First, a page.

The frigid winter months often elicit a longing for summer fun and a hankering for summer camp. Jmore recently caught up with Jen Silber, executive director of Habonim Dror Camp Moshava, a coed camp located on 267 acres in Street, Md., near Bel Air.

“Mosh,” which has served the Baltimore-Washington corridor for more than 80 years, is one of seven North American camps sponsored by the Habonim Dror International Youth Movement.

What is Habonim Dror?

Habonim Dror was one of several youth movements that played a role in creating a Jewish state by building kibbutzim and inhabiting the borders of the land of Israel. Originally, agricultural communities were based on socialist values of collective living. Every person in the community has something of value to contribute. People are made stronger by being part of the community, and the community is made stronger by the contributions of each individual. In this way, the experience at Mosh feels like a kibbutz in Israel.

An example?

Each day after breakfast, campers take care of the camp. Instead of hiring cleaning crews, groups of kids clean buildings. They feel a sense of community and have fun with their friends. It gives them a sense of ownership and that they can have a big impact on the camp community.

Is Hebrew spoken exclusively at camp?

No, but a lot of Hebrew is used at camp. All camp announcements are made in Hebrew. We interchange Hebrew and English all the time. For younger age groups, the counselors help a lot and translate. At the beginning of the session, announcements are translated to English. With the same routine, kids can follow along and understand what’s happening. They come back from camp and have a pretty decent vocabulary.

Is there time for fun?

Camp Mosh is so much fun! On one hand, we have all these goals and look to empower youth with social responsibility and to make changes in the world. But mostly, we make every day special and very fun. Every day, kids get to be creative and expressive in a way that is comfortable for them. There are also special days where age groups will go out together for off-campus trips. What’s most important to our campers is that Mosh is the place where they feel the most accepted. It comes from the idea that everyone has something to contribute.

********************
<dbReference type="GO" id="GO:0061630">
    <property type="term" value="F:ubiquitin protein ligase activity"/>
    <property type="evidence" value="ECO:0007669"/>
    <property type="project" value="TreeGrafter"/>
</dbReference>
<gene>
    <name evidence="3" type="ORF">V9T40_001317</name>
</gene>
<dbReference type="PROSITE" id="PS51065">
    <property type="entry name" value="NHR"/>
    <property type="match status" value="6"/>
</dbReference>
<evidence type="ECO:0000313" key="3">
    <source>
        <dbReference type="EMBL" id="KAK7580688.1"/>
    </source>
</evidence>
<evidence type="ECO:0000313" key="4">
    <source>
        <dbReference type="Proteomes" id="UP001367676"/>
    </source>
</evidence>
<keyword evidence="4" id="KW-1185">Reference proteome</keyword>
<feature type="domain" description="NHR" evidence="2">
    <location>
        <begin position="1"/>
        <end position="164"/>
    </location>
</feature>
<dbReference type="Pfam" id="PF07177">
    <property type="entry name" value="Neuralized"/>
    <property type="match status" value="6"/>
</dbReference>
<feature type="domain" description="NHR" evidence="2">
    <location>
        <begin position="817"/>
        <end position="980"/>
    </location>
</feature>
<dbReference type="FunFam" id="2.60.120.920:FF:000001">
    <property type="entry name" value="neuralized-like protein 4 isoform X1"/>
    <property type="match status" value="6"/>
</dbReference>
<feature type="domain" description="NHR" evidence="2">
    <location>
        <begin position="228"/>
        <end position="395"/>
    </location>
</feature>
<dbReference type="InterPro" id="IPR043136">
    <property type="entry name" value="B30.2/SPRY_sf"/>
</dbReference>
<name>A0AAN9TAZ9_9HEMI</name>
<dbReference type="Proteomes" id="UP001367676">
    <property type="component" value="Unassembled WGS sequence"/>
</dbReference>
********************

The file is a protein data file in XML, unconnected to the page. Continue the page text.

Do you have Color Wars?

Instead of a typical Color War, which promotes division among campers through competition, at Mosh we come together to have a Revolution. “Revo,” as it is called by campers, is a special theme day led by counselors-in-training. Each Revo has a theme that transforms camp into an imaginary world in which the campers must work together to overcome an evil villain. The challenges they face range from obstacle courses to tube jumping in the pool to epic paint battles. At the end of the day, campers celebrate their accomplishments, feeling empowered as a community.

What impact does Moshava have on campers long-term?

Almost 100 percent of our staff grew up as campers at Moshava. That’s unusual for Jewish camps in North America. As adults, campers continue to be friends. These are the people they feel most connected to as adults.

An alumni study showed that Habonim Dror adults are far more engaged through their synagogue or Jewish social justice organizations. In addition to going into typical post-graduate professions, Mosh alumni become rabbis, scholars and leaders in Jewish federations. Many alumni attribute their careers and social justice passion to involvement in Habonim Dror as kids.

Another amazing occurrence is that each of the last four years, there’s been a wedding of alumni. There are a number of relationships that started at camp or after camp. I actually met my husband at camp, and we started dating while on staff. We even held our wedding at camp. Because Mosh is a small community, everyone knows everybody. Connections made at Mosh last a lifetime.

Linda L. Esterson is a Baltimore-based freelance writer.

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